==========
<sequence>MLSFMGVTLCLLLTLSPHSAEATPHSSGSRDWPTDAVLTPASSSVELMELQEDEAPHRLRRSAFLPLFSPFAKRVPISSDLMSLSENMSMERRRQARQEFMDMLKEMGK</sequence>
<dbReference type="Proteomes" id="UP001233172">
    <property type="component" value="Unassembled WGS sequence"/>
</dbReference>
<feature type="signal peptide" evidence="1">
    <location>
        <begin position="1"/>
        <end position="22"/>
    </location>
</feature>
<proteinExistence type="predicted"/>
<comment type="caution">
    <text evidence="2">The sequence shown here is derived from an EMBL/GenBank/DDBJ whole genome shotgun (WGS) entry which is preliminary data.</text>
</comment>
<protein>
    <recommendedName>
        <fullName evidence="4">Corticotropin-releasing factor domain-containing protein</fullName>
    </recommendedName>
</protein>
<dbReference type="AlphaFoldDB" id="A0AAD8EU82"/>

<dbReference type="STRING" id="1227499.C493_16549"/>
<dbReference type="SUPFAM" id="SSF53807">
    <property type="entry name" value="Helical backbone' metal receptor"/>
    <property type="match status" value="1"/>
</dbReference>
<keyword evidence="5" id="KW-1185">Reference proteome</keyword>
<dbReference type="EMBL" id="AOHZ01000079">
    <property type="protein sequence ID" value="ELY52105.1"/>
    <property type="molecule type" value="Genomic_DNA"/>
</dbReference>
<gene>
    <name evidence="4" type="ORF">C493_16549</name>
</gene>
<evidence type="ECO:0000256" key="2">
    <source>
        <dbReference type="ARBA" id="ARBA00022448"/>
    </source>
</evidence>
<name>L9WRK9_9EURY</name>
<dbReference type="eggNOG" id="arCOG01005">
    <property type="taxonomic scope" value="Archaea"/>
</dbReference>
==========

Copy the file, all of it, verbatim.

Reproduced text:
<sequence>MLSFMGVTLCLLLTLSPHSAEATPHSSGSRDWPTDAVLTPASSSVELMELQEDEAPHRLRRSAFLPLFSPFAKRVPISSDLMSLSENMSMERRRQARQEFMDMLKEMGK</sequence>
<dbReference type="Proteomes" id="UP001233172">
    <property type="component" value="Unassembled WGS sequence"/>
</dbReference>
<feature type="signal peptide" evidence="1">
    <location>
        <begin position="1"/>
        <end position="22"/>
    </location>
</feature>
<proteinExistence type="predicted"/>
<comment type="caution">
    <text evidence="2">The sequence shown here is derived from an EMBL/GenBank/DDBJ whole genome shotgun (WGS) entry which is preliminary data.</text>
</comment>
<protein>
    <recommendedName>
        <fullName evidence="4">Corticotropin-releasing factor domain-containing protein</fullName>
    </recommendedName>
</protein>
<dbReference type="AlphaFoldDB" id="A0AAD8EU82"/>

<dbReference type="STRING" id="1227499.C493_16549"/>
<dbReference type="SUPFAM" id="SSF53807">
    <property type="entry name" value="Helical backbone' metal receptor"/>
    <property type="match status" value="1"/>
</dbReference>
<keyword evidence="5" id="KW-1185">Reference proteome</keyword>
<dbReference type="EMBL" id="AOHZ01000079">
    <property type="protein sequence ID" value="ELY52105.1"/>
    <property type="molecule type" value="Genomic_DNA"/>
</dbReference>
<gene>
    <name evidence="4" type="ORF">C493_16549</name>
</gene>
<evidence type="ECO:0000256" key="2">
    <source>
        <dbReference type="ARBA" id="ARBA00022448"/>
    </source>
</evidence>
<name>L9WRK9_9EURY</name>
<dbReference type="eggNOG" id="arCOG01005">
    <property type="taxonomic scope" value="Archaea"/>
</dbReference>